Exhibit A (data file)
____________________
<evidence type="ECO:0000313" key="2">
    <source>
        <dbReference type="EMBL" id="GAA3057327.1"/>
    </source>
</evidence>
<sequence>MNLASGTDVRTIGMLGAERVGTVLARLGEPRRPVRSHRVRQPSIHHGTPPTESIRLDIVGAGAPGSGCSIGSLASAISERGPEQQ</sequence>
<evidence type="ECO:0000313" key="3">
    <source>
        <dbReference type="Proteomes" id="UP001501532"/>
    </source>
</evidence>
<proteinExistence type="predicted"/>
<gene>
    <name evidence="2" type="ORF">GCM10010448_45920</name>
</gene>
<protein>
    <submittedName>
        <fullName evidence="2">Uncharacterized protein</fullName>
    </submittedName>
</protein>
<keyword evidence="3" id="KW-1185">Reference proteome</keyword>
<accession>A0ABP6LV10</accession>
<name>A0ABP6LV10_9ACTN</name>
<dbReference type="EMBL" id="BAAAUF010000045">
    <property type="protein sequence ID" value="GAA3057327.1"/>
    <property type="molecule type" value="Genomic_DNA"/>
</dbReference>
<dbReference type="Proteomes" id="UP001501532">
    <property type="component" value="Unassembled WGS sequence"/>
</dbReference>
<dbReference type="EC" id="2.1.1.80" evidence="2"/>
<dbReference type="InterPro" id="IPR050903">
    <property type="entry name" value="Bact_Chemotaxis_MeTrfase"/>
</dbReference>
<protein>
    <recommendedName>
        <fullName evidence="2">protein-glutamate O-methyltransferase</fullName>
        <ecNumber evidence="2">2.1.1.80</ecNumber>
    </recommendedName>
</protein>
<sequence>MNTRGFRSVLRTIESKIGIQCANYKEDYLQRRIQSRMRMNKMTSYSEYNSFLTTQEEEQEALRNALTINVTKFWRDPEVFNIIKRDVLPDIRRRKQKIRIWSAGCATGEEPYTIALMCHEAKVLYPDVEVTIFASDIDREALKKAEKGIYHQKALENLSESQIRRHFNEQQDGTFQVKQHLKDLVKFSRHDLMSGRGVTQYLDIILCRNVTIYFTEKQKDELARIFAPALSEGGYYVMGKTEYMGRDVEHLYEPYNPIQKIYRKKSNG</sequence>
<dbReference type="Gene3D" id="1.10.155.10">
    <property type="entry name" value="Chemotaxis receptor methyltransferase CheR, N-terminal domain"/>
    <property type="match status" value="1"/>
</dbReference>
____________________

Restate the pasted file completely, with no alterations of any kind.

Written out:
<evidence type="ECO:0000313" key="2">
    <source>
        <dbReference type="EMBL" id="GAA3057327.1"/>
    </source>
</evidence>
<sequence>MNLASGTDVRTIGMLGAERVGTVLARLGEPRRPVRSHRVRQPSIHHGTPPTESIRLDIVGAGAPGSGCSIGSLASAISERGPEQQ</sequence>
<evidence type="ECO:0000313" key="3">
    <source>
        <dbReference type="Proteomes" id="UP001501532"/>
    </source>
</evidence>
<proteinExistence type="predicted"/>
<gene>
    <name evidence="2" type="ORF">GCM10010448_45920</name>
</gene>
<protein>
    <submittedName>
        <fullName evidence="2">Uncharacterized protein</fullName>
    </submittedName>
</protein>
<keyword evidence="3" id="KW-1185">Reference proteome</keyword>
<accession>A0ABP6LV10</accession>
<name>A0ABP6LV10_9ACTN</name>
<dbReference type="EMBL" id="BAAAUF010000045">
    <property type="protein sequence ID" value="GAA3057327.1"/>
    <property type="molecule type" value="Genomic_DNA"/>
</dbReference>
<dbReference type="Proteomes" id="UP001501532">
    <property type="component" value="Unassembled WGS sequence"/>
</dbReference>
<dbReference type="EC" id="2.1.1.80" evidence="2"/>
<dbReference type="InterPro" id="IPR050903">
    <property type="entry name" value="Bact_Chemotaxis_MeTrfase"/>
</dbReference>
<protein>
    <recommendedName>
        <fullName evidence="2">protein-glutamate O-methyltransferase</fullName>
        <ecNumber evidence="2">2.1.1.80</ecNumber>
    </recommendedName>
</protein>
<sequence>MNTRGFRSVLRTIESKIGIQCANYKEDYLQRRIQSRMRMNKMTSYSEYNSFLTTQEEEQEALRNALTINVTKFWRDPEVFNIIKRDVLPDIRRRKQKIRIWSAGCATGEEPYTIALMCHEAKVLYPDVEVTIFASDIDREALKKAEKGIYHQKALENLSESQIRRHFNEQQDGTFQVKQHLKDLVKFSRHDLMSGRGVTQYLDIILCRNVTIYFTEKQKDELARIFAPALSEGGYYVMGKTEYMGRDVEHLYEPYNPIQKIYRKKSNG</sequence>
<dbReference type="Gene3D" id="1.10.155.10">
    <property type="entry name" value="Chemotaxis receptor methyltransferase CheR, N-terminal domain"/>
    <property type="match status" value="1"/>
</dbReference>